Belgium’s Financial Services and Markets Authority (FSMA) has updated its blacklist of cryptocurrency-related websites associated with fraudulent activity.
The FSMA made the update following a number of complaints from Belgium-based users who dealt with fraudulent offers of investment in digital currencies, according to a Feb. 21 announcement. After the latest revision, the FSMA’s list now includes a total of 141 websites offering cryptocurrency-related services.
Raising awareness of crypto-related risks
The FSMA further warned that the list is based on customer reports and the agency’s own findings, meaning that it does not include all the crypto-related businesses that might be illegally operating in Belgium.
Previously, the FSMA issued similar warnings to cryptocurrency investors, outlining that they should be wary of companies that claim to hold authorizations from supervisory authorities “This is a very frequently used technique. However, these are often cases of identity theft. Feel free to ask the FSMA to confirm the information you have received,” the agency said then.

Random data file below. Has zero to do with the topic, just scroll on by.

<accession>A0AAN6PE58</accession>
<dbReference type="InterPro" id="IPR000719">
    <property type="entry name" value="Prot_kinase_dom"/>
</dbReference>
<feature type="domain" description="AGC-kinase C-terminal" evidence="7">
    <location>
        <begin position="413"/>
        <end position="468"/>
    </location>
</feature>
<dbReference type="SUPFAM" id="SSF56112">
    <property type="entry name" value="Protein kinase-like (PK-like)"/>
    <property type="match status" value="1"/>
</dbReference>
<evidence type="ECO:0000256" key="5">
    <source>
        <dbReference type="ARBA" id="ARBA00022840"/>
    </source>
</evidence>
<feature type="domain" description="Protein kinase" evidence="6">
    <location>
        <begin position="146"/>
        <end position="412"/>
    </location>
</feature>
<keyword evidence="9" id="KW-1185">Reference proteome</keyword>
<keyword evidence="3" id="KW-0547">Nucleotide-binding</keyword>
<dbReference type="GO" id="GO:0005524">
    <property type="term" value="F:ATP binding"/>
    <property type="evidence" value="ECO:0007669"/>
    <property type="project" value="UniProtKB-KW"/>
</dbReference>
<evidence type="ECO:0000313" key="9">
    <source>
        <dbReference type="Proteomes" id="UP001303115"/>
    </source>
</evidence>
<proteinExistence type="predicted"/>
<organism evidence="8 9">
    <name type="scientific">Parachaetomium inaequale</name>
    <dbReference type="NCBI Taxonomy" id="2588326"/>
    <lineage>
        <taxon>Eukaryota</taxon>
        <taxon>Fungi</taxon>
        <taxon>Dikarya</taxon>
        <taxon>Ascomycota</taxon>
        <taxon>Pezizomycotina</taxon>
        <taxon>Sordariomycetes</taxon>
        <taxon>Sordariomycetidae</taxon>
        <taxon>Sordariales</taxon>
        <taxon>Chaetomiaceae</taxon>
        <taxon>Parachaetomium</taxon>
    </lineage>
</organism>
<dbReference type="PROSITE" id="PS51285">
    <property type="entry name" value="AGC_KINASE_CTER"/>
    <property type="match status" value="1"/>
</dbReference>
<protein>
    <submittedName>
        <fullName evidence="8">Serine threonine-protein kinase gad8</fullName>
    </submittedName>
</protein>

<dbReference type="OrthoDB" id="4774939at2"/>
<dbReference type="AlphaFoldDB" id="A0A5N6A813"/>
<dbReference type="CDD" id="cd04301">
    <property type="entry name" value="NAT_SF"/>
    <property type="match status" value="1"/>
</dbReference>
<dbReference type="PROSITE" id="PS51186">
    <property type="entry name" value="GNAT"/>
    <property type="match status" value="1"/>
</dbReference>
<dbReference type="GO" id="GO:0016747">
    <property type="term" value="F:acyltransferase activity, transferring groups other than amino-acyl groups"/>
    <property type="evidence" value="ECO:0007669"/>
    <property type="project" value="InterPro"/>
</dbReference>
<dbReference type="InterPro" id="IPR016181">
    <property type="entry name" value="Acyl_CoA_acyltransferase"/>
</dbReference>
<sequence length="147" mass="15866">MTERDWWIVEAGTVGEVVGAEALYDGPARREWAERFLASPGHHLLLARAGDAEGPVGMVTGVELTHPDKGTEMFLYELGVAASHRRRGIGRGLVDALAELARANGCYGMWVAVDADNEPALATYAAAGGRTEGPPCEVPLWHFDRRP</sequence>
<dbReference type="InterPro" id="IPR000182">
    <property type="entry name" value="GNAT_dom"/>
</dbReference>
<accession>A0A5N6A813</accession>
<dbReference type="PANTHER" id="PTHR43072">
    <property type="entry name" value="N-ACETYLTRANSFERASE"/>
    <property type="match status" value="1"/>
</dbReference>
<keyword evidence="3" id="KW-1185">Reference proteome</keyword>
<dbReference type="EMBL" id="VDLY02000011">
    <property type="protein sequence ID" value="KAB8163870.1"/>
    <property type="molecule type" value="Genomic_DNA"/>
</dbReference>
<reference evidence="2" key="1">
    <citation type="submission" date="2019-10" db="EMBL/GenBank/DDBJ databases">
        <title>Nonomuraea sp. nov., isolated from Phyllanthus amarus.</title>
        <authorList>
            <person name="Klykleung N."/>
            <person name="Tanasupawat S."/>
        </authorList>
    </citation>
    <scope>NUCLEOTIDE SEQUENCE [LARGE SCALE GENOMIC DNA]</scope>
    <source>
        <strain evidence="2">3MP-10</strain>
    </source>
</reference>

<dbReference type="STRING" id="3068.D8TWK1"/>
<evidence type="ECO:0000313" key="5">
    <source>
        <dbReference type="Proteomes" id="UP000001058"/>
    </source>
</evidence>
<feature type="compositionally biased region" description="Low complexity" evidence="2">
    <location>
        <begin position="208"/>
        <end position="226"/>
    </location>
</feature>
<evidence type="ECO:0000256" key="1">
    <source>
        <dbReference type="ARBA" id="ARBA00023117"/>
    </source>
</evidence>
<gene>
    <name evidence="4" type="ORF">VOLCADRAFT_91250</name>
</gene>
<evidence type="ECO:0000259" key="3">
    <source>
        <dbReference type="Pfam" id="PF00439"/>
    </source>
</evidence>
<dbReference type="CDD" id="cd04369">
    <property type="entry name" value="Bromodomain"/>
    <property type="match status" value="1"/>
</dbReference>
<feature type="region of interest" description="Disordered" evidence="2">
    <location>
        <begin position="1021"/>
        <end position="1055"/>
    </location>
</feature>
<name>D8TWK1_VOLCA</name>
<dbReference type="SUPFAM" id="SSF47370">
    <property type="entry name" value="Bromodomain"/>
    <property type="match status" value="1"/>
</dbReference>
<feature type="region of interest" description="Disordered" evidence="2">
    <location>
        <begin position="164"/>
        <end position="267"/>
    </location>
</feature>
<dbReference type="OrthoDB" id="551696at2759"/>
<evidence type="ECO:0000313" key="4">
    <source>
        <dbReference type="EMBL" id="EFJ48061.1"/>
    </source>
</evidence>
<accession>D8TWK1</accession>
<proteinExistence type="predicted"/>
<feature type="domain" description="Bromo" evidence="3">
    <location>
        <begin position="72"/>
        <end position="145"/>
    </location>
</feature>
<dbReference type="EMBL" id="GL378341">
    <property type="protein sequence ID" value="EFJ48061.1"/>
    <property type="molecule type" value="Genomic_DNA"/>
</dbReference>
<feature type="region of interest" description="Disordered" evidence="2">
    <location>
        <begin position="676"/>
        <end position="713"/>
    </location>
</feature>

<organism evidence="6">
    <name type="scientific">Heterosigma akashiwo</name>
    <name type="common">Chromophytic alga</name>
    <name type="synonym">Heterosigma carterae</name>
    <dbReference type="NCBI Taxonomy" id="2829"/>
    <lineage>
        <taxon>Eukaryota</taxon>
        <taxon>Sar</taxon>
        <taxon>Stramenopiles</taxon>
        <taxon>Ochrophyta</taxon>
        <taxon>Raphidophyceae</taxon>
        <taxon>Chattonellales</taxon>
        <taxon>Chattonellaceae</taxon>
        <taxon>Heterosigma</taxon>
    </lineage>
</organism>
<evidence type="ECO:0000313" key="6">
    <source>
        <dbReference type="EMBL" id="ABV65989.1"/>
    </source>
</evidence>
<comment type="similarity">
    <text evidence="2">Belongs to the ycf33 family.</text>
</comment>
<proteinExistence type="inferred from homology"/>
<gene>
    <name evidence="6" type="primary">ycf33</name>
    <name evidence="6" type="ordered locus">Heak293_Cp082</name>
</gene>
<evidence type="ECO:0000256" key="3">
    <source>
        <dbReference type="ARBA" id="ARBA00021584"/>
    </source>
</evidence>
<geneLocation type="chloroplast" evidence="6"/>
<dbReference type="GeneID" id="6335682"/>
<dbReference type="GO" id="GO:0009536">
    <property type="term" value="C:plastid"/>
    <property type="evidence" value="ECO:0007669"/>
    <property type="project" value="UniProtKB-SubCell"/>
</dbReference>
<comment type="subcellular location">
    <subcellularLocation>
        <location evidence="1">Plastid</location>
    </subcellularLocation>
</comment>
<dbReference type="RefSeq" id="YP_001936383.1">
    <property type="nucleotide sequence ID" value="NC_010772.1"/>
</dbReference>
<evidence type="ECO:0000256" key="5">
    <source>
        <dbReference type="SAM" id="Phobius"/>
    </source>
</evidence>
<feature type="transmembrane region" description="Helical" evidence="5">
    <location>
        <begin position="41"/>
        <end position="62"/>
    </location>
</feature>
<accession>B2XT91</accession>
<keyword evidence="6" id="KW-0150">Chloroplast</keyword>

In June of last year, Belgian FPS Economy rolled out a website to raise awareness of the risks associated with investments in crypto. At the time, Belgian investors had reported the loss of €2.2 million ($2.5 million) in crypto scams to the FPS in 2018.
The FPS said that this was “just the tip of the iceberg” as only 4% of crypto fraud cases had been reported. Per their estimations, investors in Belgium lose about €130 million ($152 million) to crypto scams each year.
Crypto investor support from authorities worldwide
Authorities of countries around the world provide informational support for cryptocurrency investors in a bid to insure them from potential losses. In January, the State Security Board in the American state of Texas included cryptocurrencies in their list of top threats to investors. A dedicated guide warned:
“Promoters’ claims of ‘secure’ cryptocurrency-related investments and ‘guaranteed’ profits should be approached with caution: Cryptocurrencies tend to be extremely volatile and investors may be unable to quickly liquidate products tied to them.”
Meanwhile, Financial Stability Board Chair Randal Quarles has voiced his concerns regarding how quickly digital currencies are affecting the global economy while regulatory action struggles to keep up.
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